Malheur County Courthouse

VALE — There was little support for an ordinance proposed by county officials to clarify regulations on occupancy of recreational vehicles around the county during a public hearing before the Malheur County Court on Wednesday.

Giving the staff report, County Counsel Stephanie Williams said the new ordinance was the work of her office, the Environmental Department, the Planning Department and the Sheriff’s Office.

It was designed to clarify what has been past practices but adding such things as limits on how long an RV can be temporarily occupied for when a person is building a house or used as a guest house, for up to 14 days in a 30-day period, or other circumstances.

‘It is a starting point,” Williams said of the ordinance, and would just affect areas in the county not in urban growth boundaries.

Some of the people who appeared to testify against the ordinance were told it would not affect them because the RV’s they are using are inside the city limits of Vale and inside its urban growth boundaries.

Speaking in support of the ordinance were Bonnie and Larry Stuart, of Ontario, who complained of people parking their RVs on the lot next to them and living in them without proper sanitation systems, water, electricity or hookups — but lots of trash.

“I would declare an emergency,” said Bonnie Stuart, referring to a discussion of whether there was an emergency to put into effect immediately if it passed. Without the emergency clause, which is commonly used, the ordinance would become law in 90 days.

Stuart said she estimates a large number of people living in the lot next door, adding that the situation was driving down property values.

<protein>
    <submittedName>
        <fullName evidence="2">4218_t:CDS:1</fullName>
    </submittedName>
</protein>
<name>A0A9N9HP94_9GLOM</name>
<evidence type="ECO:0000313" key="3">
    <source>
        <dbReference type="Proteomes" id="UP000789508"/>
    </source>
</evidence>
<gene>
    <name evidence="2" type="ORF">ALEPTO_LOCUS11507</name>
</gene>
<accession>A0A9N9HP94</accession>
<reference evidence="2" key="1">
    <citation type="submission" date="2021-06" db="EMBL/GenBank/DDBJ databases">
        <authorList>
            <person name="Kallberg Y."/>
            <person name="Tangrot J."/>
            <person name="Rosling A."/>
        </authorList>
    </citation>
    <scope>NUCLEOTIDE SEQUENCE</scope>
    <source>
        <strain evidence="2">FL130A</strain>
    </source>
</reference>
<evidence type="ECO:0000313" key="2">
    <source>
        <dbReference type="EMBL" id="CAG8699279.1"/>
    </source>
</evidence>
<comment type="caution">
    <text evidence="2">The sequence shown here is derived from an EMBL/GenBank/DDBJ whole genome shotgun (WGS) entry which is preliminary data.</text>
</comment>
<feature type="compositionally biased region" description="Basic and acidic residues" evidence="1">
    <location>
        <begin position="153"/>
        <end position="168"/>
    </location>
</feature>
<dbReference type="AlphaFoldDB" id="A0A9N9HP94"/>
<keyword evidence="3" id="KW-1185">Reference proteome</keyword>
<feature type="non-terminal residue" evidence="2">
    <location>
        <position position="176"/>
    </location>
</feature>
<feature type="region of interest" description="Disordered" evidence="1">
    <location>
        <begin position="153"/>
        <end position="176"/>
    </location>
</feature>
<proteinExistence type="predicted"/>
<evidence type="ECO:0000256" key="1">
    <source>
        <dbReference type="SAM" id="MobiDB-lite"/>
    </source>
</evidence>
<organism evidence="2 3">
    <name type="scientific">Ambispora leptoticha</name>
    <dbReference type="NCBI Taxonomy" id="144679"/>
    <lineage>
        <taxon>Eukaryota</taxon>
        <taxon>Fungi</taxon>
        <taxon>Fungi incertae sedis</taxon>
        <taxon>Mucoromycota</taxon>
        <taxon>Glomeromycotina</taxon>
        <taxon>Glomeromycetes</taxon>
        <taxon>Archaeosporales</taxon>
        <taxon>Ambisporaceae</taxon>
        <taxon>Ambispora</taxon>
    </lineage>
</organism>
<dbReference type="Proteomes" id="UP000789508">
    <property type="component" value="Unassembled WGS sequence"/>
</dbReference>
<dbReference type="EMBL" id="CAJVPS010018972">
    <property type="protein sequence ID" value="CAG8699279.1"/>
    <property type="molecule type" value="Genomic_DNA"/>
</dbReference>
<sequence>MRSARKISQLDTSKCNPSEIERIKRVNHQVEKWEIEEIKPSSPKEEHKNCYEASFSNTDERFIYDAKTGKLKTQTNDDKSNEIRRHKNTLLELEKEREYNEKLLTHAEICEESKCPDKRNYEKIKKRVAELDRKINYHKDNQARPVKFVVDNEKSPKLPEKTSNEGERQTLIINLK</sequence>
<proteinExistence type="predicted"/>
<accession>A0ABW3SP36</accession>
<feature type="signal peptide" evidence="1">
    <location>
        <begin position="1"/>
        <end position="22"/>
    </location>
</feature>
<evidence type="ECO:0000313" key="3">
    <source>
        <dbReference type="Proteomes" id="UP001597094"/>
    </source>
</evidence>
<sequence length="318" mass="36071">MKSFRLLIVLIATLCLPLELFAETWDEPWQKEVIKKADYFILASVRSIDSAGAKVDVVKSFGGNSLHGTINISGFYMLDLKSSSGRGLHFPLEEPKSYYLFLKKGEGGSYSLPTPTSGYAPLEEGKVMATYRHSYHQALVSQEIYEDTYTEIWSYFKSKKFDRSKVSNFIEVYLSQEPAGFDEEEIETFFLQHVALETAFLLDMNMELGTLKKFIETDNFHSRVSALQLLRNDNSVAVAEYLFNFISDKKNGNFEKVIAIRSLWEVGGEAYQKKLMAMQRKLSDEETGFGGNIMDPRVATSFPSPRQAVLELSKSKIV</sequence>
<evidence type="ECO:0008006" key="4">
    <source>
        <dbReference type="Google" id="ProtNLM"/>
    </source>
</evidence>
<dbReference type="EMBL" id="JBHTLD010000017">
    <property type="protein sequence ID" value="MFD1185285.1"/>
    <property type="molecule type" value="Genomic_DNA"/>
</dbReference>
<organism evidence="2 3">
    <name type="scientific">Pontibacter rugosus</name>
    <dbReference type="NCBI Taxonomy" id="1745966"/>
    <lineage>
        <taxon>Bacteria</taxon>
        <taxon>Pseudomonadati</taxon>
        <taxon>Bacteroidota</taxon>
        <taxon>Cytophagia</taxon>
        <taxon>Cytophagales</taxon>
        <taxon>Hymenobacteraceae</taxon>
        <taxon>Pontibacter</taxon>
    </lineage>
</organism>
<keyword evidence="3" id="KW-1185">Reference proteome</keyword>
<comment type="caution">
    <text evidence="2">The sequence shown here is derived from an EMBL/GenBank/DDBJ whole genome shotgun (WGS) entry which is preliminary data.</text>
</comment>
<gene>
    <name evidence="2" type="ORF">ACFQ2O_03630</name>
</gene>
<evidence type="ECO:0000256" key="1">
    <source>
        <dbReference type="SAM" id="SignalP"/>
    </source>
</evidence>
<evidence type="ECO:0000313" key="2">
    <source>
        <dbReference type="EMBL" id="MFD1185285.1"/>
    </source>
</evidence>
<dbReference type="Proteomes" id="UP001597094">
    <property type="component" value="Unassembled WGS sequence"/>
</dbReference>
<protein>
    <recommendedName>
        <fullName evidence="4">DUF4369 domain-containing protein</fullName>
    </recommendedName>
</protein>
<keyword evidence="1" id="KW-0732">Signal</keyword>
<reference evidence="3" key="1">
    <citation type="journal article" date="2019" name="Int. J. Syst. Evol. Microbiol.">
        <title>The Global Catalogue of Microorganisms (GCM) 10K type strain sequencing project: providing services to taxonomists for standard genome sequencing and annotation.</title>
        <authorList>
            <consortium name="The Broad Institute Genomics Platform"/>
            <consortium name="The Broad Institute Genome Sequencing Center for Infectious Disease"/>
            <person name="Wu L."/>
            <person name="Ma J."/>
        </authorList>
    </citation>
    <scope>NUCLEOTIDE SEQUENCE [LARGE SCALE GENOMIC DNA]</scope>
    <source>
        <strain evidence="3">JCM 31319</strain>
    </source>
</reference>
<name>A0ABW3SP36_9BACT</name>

Williams said she had taken a phone call from Nancy Haidle, who she said was concerned about whether people could live in RVs on their own property, and who was concerned about Bureau of Land Management firefighters and contractors who might need the use of RV’s through much of the summer that might have trouble finding other housing with the shortage there is in the county.

Those comments were echoed by Kevin Curfman, in a submitted statement, who operates a wildland firefighting business. He said he had to find housing this year and friends are allowing him to park his fifth-wheel on their property.

“It is a modern, fully self-contained RV and wastewater is properly disposed of at a local RV dump station as needed. I also know of other people who come into the area for firefighting who also use RV’s for temporary housing for the time between fire dispatches,” his statement reads.

In his view that the ordinance would make the housing shortage more difficult and would restrict people from living in their RVs on private property even when all the rules are being complied with, Curfman wrote, a comment that was made by several at the hearing.

Sheryl Childs, said in her submitted statement, after her family sold their house to seek a better location of travel for jobs, they were unable to find a house they could afford to buy or rent a place the family fit in.

“The cost of staying in our trailer was better than the cost of renting … And our trailer was in better condition than some of the homes that we looked at buying within our prices range.”

Also, the family’s trailer was hooked up directly with septic and water, Childs said.

A second hearing will be held at 11 a.m. June 26.

Having looked for a home for about a year, Childs said the timeline of 14 days in a 30-day period seemed a very short time considering the length of time needed to close on a home or to build one.

“I also think that is should be on a case-to-case basis when dealing with families that feel they have no choice to live in RV’s” Childs wrote.

County officials, including County Planner Erik Evans, said it is not their intention to throw anybody off their property and there is flexibility in the county code to allow for such things as hardship situations.

Commissioner Larry Wilson said having timelines in the ordinance gives it more teeth when trying to evict squatters.

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